Looks like Starship’s delivery robots may be blocked from roaming the city streets of Madison, WI. The Wisconsin State Journal reports that the local Transportation Policy and Planning Board there unanimously recommended a measure yesterday that would prohibit the delivery robots everywhere in the city except for the University of Wisconsin.
Starship robots have been running around the UW campus making food and drink deliveries since November of last year. Madison’s Assistant City Attorney told The State Journal that the purpose of the proposed rule is to prevent other companies from coming in and jamming up the city’s sidewalks with robots.
The new rule wouldn’t impact the robots that are currently making deliveries to students, faculty and staff at UW. It would just bar them from expanding outside of campus. The new rule would not prevent other robot delivery companies from also operating on the UW campus.
One of the most intriguing aspects of robot delivery is watching how cities around the country have to grapple with the issue in real time. How do you balance the convenience robot delivery with equity and accessibility issues, potential losses in city revenues and liability issues? This is all new territory and cities have to keep up with the rapid pace of innovation.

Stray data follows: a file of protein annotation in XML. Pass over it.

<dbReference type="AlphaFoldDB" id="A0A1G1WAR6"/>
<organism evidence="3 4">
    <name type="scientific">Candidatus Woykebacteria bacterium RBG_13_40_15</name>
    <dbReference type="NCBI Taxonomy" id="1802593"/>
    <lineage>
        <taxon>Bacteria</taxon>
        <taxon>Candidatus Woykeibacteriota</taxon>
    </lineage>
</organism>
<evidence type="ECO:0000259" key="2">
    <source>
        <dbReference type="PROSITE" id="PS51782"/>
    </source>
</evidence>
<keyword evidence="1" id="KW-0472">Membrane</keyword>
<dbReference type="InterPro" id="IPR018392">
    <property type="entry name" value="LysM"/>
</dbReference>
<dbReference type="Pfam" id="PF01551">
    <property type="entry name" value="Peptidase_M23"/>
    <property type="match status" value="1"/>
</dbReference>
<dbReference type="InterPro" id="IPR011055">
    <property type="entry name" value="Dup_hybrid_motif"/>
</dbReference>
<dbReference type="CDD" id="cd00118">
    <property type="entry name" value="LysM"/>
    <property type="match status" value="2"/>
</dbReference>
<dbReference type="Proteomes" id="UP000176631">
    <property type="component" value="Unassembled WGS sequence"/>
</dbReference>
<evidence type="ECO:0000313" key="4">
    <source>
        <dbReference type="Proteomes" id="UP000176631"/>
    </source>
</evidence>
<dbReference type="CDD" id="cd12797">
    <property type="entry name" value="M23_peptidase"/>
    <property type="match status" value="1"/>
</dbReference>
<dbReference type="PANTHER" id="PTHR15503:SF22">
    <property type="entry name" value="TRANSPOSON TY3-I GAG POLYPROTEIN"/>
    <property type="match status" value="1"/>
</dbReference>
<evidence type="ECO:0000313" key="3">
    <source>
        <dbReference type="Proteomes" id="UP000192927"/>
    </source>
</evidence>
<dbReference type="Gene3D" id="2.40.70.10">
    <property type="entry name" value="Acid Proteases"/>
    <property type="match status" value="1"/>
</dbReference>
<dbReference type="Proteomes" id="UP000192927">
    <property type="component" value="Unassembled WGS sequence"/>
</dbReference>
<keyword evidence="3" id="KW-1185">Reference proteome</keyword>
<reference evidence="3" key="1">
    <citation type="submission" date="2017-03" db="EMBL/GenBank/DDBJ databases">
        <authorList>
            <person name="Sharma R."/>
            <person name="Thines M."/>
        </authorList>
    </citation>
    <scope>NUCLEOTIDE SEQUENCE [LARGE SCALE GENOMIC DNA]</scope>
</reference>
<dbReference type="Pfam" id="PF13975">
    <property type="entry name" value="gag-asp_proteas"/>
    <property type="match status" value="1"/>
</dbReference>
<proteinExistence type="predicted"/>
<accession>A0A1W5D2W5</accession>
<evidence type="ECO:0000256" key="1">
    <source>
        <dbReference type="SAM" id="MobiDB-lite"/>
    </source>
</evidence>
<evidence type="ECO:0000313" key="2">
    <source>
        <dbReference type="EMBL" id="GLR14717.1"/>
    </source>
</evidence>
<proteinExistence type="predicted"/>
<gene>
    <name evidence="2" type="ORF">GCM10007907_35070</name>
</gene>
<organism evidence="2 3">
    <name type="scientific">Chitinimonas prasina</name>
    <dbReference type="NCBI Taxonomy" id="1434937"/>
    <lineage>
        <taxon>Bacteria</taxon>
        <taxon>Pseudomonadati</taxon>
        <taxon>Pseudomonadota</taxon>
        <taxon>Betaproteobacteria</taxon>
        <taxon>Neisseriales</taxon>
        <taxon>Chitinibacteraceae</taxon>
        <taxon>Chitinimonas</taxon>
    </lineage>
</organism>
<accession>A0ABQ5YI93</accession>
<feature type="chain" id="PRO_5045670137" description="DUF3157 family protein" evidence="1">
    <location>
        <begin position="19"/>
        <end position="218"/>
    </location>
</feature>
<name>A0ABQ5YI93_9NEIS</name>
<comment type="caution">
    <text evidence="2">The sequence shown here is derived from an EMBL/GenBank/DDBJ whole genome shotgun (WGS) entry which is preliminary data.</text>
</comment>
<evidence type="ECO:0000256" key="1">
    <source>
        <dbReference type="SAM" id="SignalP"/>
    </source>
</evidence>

In 2017, San Francisco enacted tight restrictions around robot delivery, but recently relented a bit and gave Postmates a permit to test its Serve robot in the city. Cities like Scottsdale, AZ and Houston have been popular testing grounds for autonomous vehicles. In 2018, Dallas, TX allowed robot delivery on select sidewalks. Kiwi’s robots were allowed to roam the sidewalks of Berkeley, CA. And last year Washington state passed a law allowing robot deliveries (under certain conditions) statewide.
From a business perspective, Madison’s move probably won’t have too much of an impact on Starship. The company is focusing on college and corporate campuses, and has a growing number of delivery programs running on colleges around the country.
From a city perspective, I can’t really fault Madison for this move. I think delivery robots like Starship’s are inevitable as they can run all day and night and potentially make food delivery cheaper and more accessible to everyone. But there are real issues surrounding their deployment on public streets. It’s fine to put a pause on robots to figure things out, it just shouldn’t be a full stop on the issue.